Delaware

Wilmington, Delaware City Council adopted a resolution encouraging Wilmington-area school districts to adopt K-12 ethnic studies curriculums.

New Mexico

Albuquerque Public Schools will launch a new ethnic studies program for all 13 of its high schools beginning August 2017.

Illinois

Chicago Public Schools have Latino and Latino and Latin American studies curriculum for K to 10th grade.

Indiana

As of July 1, 2017, all Indiana high schools will be required to offer ethnic and racial studies as an elective course at least once every school year under Senate Enrolled Act 337.

Kansas

Died on calendar on June 1, 2016.

Oregon

Establishes an advisory group to identify where current statewide social studies standards fail to recognize the histories, contributions and perspectives of ethnic and social minorities.

Requires advisory group develop ethnic studies standards to propose for adoption into existing statewide social studies standards. Requires the Oregon Department of Education to adopt ethnic studies standards for public students in kindergarten through grade 12 by September 15, 2020.

Vermont

Signed into law by Vermont Governor Phil Scott on March 29, 2019.

The law aims to make school learning materials more inclusive. It creates an Ethnic and Social Equity Standards Advisory Working Group. The panel will review standards for student performance and recommend updates to recognize the history, contributions and perspectives of ethnic and social groups.

Washington

Requires Office of the Superintendent of Public Instruction (OSPI) to adopt state learning standards that identify the knowledge and skills that all public students need to be global citizens in a global society with an appreciation for the contributions of diverse cultures; and to develop a model ethnic studies curriculum for use in grades 7 through 12. It is currently in the House Committee on Appropriations.

All public schools must teach a course named “Since Time Immemorial’, which teaches students in elementary, middle, and high school about Native Americans. It is endorsed by 29 federally recognized tribes.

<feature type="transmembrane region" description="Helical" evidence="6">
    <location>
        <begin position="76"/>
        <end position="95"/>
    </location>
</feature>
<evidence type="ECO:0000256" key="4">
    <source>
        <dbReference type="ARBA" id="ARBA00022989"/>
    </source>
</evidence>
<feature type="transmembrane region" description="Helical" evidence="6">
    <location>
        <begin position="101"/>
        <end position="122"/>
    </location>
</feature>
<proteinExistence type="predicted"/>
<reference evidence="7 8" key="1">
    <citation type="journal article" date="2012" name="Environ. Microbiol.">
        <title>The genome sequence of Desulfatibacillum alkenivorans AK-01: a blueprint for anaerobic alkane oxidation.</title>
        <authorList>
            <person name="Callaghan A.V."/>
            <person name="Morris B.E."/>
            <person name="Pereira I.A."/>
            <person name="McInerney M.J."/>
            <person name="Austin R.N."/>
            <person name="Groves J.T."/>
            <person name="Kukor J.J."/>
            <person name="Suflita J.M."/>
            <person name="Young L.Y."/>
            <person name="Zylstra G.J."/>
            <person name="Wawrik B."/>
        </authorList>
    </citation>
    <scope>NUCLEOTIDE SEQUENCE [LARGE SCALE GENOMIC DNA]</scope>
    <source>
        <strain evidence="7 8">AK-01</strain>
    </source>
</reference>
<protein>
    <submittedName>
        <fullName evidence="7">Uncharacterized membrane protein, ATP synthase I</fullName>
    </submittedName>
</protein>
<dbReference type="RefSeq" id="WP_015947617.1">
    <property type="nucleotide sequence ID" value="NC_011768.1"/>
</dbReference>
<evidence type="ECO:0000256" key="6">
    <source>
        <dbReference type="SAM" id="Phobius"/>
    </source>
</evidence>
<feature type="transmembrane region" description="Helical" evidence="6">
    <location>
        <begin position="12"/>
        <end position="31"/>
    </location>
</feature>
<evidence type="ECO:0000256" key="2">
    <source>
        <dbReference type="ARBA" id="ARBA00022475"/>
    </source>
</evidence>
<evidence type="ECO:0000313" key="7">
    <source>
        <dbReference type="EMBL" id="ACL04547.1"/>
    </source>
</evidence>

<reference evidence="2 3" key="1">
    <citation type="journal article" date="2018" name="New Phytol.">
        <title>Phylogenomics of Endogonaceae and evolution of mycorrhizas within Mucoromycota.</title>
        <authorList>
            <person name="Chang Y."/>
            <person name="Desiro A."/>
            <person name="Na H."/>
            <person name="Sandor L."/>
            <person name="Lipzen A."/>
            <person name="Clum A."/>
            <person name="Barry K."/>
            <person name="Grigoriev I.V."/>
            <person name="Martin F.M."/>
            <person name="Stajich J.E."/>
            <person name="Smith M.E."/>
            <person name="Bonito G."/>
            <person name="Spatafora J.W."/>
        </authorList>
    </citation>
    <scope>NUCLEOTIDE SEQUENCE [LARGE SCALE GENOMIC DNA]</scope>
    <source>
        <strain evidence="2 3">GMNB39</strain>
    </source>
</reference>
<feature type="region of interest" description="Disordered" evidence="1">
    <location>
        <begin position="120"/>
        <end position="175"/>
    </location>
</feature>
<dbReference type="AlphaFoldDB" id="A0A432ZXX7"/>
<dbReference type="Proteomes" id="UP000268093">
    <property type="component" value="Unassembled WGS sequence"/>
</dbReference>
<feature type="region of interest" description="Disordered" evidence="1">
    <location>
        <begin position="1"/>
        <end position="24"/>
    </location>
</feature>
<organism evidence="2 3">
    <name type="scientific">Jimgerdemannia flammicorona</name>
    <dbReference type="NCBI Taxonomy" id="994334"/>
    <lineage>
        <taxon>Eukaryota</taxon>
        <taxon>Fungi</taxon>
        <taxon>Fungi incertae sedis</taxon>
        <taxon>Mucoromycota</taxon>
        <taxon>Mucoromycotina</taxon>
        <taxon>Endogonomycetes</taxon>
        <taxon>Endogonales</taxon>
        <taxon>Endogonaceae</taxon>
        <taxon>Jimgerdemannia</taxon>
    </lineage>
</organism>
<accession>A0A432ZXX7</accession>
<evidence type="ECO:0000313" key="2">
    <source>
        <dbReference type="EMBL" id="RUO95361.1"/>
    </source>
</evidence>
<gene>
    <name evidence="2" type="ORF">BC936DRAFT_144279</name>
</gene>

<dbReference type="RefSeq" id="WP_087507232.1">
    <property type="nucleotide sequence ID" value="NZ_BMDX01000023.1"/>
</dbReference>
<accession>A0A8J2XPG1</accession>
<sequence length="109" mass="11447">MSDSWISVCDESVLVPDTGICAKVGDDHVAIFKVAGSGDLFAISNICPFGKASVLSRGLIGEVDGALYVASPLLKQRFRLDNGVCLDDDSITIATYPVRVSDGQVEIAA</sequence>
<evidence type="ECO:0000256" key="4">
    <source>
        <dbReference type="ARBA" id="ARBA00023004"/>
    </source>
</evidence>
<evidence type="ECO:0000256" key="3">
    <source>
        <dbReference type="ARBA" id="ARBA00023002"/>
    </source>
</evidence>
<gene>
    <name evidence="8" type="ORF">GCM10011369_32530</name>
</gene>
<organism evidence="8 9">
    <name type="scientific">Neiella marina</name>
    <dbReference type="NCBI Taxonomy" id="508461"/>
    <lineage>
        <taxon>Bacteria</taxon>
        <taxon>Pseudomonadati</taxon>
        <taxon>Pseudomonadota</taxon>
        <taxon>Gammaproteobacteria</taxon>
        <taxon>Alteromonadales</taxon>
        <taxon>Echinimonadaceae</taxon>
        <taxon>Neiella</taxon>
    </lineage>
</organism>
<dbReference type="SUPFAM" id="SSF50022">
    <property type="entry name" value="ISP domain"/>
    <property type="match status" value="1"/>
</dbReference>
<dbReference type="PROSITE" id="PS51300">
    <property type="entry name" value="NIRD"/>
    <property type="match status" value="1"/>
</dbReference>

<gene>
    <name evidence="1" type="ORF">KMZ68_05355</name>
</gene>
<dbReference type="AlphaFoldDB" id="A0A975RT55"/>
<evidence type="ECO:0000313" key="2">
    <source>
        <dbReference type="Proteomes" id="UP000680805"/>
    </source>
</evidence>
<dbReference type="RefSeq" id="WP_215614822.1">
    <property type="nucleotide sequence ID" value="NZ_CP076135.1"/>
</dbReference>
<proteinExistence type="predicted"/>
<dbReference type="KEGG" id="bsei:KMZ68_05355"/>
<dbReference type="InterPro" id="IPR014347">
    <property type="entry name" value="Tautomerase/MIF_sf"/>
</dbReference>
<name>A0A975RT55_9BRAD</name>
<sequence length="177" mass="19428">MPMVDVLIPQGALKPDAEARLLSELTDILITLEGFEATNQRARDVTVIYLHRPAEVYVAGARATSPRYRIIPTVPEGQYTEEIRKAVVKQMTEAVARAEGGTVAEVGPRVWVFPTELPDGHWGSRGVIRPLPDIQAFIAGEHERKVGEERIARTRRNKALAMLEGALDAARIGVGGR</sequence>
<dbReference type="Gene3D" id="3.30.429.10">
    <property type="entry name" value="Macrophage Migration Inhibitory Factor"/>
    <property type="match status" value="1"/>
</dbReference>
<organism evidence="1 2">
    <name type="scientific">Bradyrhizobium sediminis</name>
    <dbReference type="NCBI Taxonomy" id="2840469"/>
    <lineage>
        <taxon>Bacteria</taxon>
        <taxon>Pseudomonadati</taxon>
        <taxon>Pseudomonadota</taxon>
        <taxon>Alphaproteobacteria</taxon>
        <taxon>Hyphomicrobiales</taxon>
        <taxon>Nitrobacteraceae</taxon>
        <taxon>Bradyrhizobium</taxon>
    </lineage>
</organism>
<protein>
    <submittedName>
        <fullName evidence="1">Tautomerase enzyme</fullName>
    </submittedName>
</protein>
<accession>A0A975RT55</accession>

[21] See note 11

Okoye-Johnson’s (2011) meta-analysis of 30 studies comparing the impact of a multicultural curriculum or program with that of the traditional curriculum, on students’ racial attitudes found a multicultural curriculum to produce a large effect size. Further, when the multicultural curriculum is part of the school’s regular programming rather than extracurricular, it has a much more powerful positive impact on students’ racial attitudes. If ethnic studies results increase student success, should it not begin earlier than high school? In the Tucson case, some students dropped out before they took an ethnic studies class in high school.

[22] See Christine E. Sleeter, The Academic and Social Value of Ethnic Studies: A Research Review (2011), available at, https://www.nea.org/assets/docs/NBI-2010-3-value-of-ethnic-studies.pdf

An analysis of the History-Social Science Framework for California Public Schools in 2001 revealed that of the 96 Americans who were named for study in the Framework’s course descriptions, they were 77 percent White, 18 percent African American, 4 percent Native American, 1 percent Latino, and 0 percent Asian American.

[23] See Nolan L. Cabrera, How Ethnic Studies Can Reduce Racial Achievement Gaps (Jun. 5, 2018), available at, https://scholars.org/brief/how-ethnic-studies-can-reduce-racial-achievement-gaps

Effective ethnic studies classes are for core-credit. Since ethnic studies will be incorporated into the core curriculum, students will not be isolated or segregated in classes and this will address Eurocentric material in a variety of class subjects.